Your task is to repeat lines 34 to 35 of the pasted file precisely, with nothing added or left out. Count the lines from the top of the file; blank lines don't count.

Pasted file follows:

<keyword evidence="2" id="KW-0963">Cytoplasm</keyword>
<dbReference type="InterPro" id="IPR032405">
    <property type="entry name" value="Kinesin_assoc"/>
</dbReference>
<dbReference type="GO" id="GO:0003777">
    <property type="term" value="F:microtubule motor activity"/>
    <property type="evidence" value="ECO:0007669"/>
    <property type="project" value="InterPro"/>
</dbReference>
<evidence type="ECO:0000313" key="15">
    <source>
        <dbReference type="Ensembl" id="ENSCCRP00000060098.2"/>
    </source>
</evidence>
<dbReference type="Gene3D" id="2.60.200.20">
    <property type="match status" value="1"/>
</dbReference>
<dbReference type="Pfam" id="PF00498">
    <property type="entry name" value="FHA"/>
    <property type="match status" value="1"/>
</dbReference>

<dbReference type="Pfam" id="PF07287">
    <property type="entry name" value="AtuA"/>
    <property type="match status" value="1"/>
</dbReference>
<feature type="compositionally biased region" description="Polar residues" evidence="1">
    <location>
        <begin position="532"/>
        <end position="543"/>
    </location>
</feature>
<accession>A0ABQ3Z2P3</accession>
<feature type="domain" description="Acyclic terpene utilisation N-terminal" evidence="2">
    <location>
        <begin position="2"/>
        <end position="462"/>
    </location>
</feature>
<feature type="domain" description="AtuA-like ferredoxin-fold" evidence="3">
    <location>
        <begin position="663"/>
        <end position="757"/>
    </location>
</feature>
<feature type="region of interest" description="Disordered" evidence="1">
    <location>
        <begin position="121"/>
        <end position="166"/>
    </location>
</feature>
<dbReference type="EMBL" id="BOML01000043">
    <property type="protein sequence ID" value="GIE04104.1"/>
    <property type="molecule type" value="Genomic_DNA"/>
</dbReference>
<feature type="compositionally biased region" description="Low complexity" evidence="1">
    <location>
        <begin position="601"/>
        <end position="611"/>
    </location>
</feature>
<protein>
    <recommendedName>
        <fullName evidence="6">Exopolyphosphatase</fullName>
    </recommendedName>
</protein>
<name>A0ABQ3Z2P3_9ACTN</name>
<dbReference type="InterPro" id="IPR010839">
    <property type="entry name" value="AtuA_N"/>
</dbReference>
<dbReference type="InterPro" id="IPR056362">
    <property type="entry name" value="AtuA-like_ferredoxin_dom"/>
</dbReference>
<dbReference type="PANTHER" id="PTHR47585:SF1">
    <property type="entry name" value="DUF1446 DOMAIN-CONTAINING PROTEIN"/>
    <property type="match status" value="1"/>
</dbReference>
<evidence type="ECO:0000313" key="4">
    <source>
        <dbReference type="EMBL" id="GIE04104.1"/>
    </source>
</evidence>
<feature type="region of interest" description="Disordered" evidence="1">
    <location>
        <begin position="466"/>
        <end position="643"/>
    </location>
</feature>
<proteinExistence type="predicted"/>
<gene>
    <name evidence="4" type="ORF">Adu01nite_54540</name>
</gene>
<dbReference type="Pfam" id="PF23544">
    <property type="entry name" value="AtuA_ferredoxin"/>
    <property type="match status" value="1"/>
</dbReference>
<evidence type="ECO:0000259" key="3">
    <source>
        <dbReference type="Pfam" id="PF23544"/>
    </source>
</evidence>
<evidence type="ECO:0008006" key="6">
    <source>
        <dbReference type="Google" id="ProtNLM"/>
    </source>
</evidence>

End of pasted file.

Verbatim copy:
    <location>
        <begin position="2"/>